According to a first modification of the method according to the invention the time marker signal is supplied to a cycle duration measuring device for determining its cycle duration and the control signal is supplied to an auxiliary or control input of a counter forming part of the cycle duration device whereby the control signal turns the counter on and sets it back to zero in response to its logical level.
According to another embodiment of the present method the mean period or cycle duration of a predetermined number of periods of the input signal is ascertained from the control signal with the aid of the time marker signal whereby a presetable counter is used for selecting said number of cycles or periods of the input riod or frequency be evaluating only those Doppler signal.
The apparatus according to the invention for performing the present method comprises essentially circuit means, including logic circuit means for producing said time marker signals and further circuit means also including logic circuit means for deriving said control signals from the electric input signal.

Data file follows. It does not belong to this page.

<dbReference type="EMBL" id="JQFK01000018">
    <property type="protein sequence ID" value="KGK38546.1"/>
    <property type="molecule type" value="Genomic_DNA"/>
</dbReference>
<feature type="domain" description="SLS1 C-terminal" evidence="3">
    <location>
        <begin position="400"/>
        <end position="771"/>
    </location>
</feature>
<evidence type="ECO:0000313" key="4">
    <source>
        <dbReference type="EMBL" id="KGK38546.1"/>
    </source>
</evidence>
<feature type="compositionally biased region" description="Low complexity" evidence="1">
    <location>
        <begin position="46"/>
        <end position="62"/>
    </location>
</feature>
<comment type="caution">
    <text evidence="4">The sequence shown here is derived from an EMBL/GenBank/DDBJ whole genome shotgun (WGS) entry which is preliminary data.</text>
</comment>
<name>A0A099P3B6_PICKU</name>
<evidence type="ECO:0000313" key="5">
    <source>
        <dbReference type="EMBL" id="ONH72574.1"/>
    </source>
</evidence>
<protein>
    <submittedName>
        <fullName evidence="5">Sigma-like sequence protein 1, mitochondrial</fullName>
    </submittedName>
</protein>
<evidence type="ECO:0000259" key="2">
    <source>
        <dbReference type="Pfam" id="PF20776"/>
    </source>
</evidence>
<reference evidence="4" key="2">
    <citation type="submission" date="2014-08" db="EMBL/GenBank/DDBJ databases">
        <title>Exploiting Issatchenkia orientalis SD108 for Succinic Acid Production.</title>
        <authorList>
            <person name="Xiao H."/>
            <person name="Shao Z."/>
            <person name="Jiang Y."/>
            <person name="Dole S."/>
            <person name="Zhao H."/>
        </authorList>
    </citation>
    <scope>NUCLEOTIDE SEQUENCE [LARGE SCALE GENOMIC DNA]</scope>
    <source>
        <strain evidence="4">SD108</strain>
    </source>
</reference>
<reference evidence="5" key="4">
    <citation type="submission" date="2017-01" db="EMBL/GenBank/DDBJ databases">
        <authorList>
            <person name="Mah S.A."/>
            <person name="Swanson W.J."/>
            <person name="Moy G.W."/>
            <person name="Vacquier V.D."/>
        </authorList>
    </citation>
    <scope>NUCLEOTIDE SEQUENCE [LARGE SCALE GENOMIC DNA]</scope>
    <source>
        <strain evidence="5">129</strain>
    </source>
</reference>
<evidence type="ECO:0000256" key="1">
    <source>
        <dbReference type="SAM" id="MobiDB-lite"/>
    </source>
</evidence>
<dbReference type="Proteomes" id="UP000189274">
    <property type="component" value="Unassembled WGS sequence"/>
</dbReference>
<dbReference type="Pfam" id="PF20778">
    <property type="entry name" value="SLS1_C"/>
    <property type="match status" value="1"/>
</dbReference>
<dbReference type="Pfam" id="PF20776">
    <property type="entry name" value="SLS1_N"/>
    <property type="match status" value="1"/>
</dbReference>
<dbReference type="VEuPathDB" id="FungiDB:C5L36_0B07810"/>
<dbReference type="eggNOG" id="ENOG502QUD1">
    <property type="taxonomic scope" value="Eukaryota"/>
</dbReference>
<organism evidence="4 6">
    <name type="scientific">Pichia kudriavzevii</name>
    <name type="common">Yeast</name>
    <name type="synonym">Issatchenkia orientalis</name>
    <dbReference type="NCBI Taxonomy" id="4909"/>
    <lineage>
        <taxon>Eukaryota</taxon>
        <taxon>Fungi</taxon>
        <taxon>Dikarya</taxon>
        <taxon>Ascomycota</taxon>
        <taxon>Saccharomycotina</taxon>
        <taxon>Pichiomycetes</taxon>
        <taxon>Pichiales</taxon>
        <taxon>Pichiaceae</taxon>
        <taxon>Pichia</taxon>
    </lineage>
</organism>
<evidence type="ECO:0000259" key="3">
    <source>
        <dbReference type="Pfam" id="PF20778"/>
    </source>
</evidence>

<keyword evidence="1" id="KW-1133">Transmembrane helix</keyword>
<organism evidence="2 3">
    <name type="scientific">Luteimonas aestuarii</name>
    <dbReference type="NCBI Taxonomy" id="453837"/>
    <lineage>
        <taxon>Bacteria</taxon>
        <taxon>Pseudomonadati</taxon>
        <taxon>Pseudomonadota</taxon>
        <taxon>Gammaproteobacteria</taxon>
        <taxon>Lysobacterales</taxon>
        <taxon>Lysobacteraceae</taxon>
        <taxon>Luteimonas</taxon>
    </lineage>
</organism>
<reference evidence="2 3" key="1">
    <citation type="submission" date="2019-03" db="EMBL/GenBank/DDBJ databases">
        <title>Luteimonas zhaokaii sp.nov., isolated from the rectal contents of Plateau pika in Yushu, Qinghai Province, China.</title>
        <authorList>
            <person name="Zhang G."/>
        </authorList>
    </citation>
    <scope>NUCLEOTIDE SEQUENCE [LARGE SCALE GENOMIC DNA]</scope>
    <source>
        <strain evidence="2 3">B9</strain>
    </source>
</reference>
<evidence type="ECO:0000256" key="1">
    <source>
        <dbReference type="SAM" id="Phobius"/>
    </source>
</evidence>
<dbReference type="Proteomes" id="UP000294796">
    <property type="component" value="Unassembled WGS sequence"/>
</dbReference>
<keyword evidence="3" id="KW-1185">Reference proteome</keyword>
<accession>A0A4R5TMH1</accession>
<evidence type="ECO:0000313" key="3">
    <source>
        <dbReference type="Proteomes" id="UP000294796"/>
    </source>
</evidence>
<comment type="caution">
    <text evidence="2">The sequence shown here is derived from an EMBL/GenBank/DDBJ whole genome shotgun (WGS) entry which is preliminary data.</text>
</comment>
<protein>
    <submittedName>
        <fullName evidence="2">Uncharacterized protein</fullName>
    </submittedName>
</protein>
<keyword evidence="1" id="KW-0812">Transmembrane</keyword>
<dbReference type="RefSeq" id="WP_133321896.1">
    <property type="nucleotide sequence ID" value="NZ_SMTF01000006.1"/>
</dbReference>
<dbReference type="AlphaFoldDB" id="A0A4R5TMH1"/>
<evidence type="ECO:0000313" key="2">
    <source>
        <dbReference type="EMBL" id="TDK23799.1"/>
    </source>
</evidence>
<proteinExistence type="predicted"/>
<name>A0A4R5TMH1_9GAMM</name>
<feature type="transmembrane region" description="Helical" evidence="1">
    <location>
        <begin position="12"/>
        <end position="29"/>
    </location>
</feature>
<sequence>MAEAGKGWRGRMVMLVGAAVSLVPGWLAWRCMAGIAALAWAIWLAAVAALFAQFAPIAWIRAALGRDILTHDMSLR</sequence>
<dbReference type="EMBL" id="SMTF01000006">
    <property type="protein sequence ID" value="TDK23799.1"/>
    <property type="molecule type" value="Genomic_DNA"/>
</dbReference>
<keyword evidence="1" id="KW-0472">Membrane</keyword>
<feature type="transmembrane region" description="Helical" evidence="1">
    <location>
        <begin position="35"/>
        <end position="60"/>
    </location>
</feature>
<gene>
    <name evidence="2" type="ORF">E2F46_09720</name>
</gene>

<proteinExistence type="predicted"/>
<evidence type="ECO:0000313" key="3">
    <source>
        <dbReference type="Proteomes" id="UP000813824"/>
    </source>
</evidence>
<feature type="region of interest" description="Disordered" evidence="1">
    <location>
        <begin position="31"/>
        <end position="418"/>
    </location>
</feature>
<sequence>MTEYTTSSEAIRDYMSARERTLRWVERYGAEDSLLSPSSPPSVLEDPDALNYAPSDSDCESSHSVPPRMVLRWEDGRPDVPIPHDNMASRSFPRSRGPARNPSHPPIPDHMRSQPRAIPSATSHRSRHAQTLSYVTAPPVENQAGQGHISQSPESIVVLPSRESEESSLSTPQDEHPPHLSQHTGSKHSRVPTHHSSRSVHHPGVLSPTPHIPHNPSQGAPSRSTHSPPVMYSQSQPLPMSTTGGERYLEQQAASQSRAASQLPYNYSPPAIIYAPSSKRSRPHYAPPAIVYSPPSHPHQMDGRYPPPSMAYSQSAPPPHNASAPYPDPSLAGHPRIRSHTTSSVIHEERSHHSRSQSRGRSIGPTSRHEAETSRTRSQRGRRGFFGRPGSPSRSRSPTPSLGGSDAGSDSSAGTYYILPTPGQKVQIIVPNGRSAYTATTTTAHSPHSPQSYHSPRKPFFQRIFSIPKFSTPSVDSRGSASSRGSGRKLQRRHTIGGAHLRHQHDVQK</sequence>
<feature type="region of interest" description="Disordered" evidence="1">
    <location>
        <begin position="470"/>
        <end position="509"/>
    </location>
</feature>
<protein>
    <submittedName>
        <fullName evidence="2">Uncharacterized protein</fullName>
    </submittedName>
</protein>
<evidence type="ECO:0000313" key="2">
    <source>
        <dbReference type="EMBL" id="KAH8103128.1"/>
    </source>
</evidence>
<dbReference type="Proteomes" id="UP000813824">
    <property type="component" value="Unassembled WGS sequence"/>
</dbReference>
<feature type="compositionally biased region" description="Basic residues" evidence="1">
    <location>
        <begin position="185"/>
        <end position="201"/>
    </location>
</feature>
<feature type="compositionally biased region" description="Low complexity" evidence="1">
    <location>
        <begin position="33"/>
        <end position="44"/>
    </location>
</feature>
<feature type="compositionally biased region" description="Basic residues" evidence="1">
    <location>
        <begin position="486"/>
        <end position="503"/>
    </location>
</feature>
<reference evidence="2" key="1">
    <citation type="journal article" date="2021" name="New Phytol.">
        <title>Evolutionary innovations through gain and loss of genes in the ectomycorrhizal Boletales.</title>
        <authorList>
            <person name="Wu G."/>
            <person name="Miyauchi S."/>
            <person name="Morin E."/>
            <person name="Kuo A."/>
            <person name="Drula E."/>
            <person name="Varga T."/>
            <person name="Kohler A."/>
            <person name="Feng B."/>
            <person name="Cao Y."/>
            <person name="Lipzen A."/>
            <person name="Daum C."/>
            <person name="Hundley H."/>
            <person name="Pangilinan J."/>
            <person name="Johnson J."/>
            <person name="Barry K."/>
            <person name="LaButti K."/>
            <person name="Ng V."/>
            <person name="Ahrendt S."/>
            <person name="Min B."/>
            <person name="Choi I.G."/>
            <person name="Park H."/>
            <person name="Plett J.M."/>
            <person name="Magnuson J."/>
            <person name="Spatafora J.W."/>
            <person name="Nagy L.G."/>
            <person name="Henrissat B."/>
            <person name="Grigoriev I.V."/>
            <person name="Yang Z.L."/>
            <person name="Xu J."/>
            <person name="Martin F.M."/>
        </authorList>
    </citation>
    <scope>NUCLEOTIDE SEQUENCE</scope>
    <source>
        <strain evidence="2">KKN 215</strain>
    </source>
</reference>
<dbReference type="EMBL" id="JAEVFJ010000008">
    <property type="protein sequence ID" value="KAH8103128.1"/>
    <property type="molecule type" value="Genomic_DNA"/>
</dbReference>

According to a further embodiment of the invention the electrical input signals to be measured or analysed are produced by means of a laser beam and a Laser- Doppler flow probe whereby only those Doppler signals are evaluated for ascertaining their frequency or period duration whose signal amplitude exceeds a predetermined adjustable, signal level.
BRIEF FIGURE DESCRIPTION In order that the invention may be clearly understood, it will now be described, by way of example, with reference to the accompanying drawings from which all details not necessary for the understanding of the invention have been omitted.
FIG. 1 shows a block circuit diagram of an apparatus of the invention suitable for performing the present method;
FIG. 2 illustrates in more detail the logic circuit arrangement comprising first and second comparing devices and constituting the input section of the measuring device according to FIG. 1;
FIG. 3 is a pulse time diagram for explaining the operation of the circuit arrangement according to FIG. 2;
eration of the circuit arrangement according to FIG. 4;